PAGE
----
There is some authority for the argument that a plaintiff who is a close relative of the attorney may be disqualified as a representative of the class. The theory is that such a relationship may result in an improper settlement. See Susman v. Lincoln American Corp., 561 F.2d 86, 90-91 (7th cir. 1977). In that case class action status was denied because plaintiff was the brother of the attorney. However in Fischer v. ITT, 72 F.R.D. 170 (E.D.N.Y. 1976), the court allowed a class action to proceed where the plaintiff was the father of the attorney. The court analyzed the cases and found that the "touchstone" for denial of class action status was the question of whether the plaintiff had an interest in the attorney's fee.

 There is no indication that any of the plaintiffs in the present litigation have an interest in the attorneys' fees or that plaintiffs have acted in any manner other than as normal and proper plaintiffs in a class action. Moreover, one of plaintiffs in William Deautriell, a former AARP chapter head, who has no relationship with any of plaintiffs' attorneys.

 It is, of course, a matter of common experience in class actions that the named plaintiffs are often people of very little sophistication in financial or legal matters. It is almost always the attorneys who make the litigation decisions, determine strategy, and negotiate settlement terms. In practical fact, the quality of the attorneys is frequently the most important factor in determining the quality of representation. See Shaffery v. Winters, 72 F.R.D. 191, 193 (S.D.N.Y. 1976).

 In the present case, the attorneys representing the class have acted with outstanding vigor and dedication. When the litigation began, the class was represented by the firm of Kaufman, Taylor, Kimmel & Miller. The Kaufman firm brought in Shea, Gould to have the full litigating resources of a large firm.Shea, Gould was clearly not brought into the case for the purpose of achieving some quick settlement, but because of the desire to litigate these complex actions with all possible strength.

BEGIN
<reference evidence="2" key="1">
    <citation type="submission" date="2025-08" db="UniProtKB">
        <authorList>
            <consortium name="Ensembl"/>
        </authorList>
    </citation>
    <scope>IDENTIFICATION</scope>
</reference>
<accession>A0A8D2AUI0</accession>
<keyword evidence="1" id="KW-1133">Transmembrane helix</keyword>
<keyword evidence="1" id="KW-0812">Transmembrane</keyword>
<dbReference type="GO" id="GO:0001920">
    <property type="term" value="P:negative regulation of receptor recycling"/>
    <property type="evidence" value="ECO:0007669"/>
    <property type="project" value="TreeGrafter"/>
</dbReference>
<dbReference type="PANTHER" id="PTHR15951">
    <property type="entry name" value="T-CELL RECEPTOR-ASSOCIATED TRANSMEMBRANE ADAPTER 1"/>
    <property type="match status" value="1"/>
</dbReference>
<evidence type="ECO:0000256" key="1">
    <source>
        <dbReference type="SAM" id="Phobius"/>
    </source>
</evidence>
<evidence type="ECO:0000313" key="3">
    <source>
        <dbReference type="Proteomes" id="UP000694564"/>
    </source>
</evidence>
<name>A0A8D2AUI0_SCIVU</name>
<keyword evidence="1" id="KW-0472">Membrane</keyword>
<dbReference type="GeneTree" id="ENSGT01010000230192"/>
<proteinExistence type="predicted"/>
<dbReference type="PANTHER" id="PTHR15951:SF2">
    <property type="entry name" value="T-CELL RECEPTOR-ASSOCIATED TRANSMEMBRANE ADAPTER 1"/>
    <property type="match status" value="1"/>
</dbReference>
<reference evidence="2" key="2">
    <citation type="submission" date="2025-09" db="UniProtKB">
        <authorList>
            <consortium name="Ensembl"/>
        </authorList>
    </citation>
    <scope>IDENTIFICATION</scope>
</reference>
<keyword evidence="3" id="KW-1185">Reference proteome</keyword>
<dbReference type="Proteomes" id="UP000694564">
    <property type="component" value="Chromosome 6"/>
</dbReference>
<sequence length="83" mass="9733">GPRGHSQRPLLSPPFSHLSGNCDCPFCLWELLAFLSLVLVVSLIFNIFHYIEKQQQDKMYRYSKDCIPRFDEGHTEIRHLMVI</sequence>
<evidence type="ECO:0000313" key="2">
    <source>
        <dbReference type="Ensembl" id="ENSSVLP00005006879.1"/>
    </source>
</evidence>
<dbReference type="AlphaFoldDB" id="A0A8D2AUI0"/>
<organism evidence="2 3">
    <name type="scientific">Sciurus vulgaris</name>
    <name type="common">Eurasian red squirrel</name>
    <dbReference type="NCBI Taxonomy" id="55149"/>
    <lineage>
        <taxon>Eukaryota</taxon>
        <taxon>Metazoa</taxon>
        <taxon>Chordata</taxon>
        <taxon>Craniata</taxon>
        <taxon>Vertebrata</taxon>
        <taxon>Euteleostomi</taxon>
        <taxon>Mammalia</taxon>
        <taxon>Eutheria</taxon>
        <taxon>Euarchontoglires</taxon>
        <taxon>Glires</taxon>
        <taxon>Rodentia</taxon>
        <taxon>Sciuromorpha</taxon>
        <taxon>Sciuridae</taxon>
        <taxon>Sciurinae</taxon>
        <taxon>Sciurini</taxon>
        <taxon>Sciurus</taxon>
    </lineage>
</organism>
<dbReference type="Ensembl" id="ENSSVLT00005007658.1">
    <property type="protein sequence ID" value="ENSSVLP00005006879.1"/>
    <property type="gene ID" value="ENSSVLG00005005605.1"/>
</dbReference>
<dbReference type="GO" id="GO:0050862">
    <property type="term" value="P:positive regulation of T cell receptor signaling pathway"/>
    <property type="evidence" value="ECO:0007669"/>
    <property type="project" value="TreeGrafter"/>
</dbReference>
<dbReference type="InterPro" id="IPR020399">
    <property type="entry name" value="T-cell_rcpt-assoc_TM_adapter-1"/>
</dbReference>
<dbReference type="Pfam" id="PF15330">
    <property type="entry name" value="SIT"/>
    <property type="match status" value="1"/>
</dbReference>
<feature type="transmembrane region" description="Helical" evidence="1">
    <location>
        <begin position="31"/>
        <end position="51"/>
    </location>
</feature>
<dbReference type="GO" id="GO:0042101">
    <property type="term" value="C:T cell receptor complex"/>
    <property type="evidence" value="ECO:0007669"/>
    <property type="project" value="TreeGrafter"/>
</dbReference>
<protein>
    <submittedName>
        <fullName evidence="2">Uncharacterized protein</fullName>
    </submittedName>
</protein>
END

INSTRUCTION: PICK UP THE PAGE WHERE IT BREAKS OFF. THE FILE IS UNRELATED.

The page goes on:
Although the lawyers in this litigation have appeared considerably more in the state courts than in the federal court, they have appeared in the federal court sufficiently for me to attest as to the high professional character of their work. Every issue which has come to this court has been presented by both sides with a thoroughness and zeal which as been outstanding. There has never been the slightest hint in the conduct of plaintiffs' attorneys that they were willing to sacrifice legitimate claims for an easy settlement.

 In considering the vigor of their representation, it must be recognized that plaintiffs' attorneys had the responsibility of determining what claims were worth pursuing and what were not. As described earlier, they sued for injunctive relief and not for damages. It is clear from the objective facts that this was a sound decision. When it came to the settlement agreement, it hardly needs to be said that a 100% victory on the claims sued upon speaks clearly for the vigor of the advocacy. For reasons already set forth, the agreement to waive damage claims gave up nothing of any substantial value.

 Another point made by objectors is that, even if plaintiffs were capable of representing the class as originally defined, they cannot properly represent the class as expanded in the settlement agreement. As stated earlier, the class described in the original complaint consisted of those members of AARP who had purchased health insurance from CPG. At the time of the settlement it was agreed that the class would be expanded to include all AARP members (including those who had not purchased CPG insurance) as well as all NRTA members. A group called "AIM" was also included, but this was merely part of AARP.